First of all, it is subtle whether lithium sulfur batteries are cheaper than current lithium ion batteries. Certainly, the sulfur of the positive electrode is cheaper in resources and can be expected to reduce costs, but the lithium metal used for the negative electrode (lithium ion batteries are graphite) is a bottleneck. In addition, depending on the electrode design, lithium-sulfur batteries have a high energy density per weight but are not much different from lithium-ion batteries per volume. In other words, using a lithium-sulfur battery does not mean that the battery pack can be made compact. Another major challenge is that lithium-sulfur batteries are difficult to output, meaning that it is difficult to respond to rapid charging. The results presented by Monash University are far from being able to charge and discharge quickly. Sulfur is by no means a material with excellent conductivity, so it is considered difficult to apply it to EVs that require quick charging.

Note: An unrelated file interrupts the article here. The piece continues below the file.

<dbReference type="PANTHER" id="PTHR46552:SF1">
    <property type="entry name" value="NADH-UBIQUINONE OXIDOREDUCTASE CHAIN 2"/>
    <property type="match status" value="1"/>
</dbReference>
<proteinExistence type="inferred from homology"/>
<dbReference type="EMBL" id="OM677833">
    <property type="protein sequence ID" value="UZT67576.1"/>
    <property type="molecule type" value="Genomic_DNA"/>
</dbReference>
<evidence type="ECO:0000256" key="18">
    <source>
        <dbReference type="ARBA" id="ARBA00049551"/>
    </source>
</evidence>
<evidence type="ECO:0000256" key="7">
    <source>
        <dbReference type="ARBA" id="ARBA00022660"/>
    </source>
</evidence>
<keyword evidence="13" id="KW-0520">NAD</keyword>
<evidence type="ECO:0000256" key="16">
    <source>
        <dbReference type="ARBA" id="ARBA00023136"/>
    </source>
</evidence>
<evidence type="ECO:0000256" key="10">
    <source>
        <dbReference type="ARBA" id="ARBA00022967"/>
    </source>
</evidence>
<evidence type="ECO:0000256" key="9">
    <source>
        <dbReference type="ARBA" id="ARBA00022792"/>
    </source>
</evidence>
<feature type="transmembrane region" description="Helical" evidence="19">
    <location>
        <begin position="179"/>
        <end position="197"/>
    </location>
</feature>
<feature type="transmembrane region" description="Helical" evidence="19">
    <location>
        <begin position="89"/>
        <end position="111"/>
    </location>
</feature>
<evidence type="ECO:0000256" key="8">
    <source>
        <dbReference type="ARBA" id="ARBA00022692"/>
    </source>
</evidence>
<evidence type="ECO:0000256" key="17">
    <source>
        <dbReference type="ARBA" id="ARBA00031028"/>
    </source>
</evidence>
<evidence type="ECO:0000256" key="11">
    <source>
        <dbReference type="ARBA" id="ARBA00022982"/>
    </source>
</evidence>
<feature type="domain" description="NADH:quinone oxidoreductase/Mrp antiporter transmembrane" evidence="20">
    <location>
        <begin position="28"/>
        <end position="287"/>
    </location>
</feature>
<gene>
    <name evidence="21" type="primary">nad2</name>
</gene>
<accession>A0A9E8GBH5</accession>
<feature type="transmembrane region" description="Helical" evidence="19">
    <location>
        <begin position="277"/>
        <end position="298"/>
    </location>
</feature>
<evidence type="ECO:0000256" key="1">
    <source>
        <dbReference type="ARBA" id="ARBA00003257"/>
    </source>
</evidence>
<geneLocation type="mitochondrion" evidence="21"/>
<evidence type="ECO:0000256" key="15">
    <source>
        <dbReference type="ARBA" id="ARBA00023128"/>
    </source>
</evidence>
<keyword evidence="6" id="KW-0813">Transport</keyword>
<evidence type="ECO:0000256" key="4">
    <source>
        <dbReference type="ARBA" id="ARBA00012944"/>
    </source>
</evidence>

Challenges of lithium sulfur batteries①
Regarding such lithium-sulfur batteries, whether they are drones, electric airplanes, flying cars or EVs, there are two major issues in putting them to practical use. The first is that the battery life is short. For example, the above-mentioned Monash University lithium-sulfur battery has about 200 cycles, Oxis Energy has less than 500 cycles, and the lithium-sulfur battery developed in Japan's industry-government-academia project has about 800 cycles. Considering that current lithium-ion batteries have thousands of cycles, it's honestly not enough. The problem of battery life is even more pronounced when used in forms such as sharing or leasing as discussed in previous articles.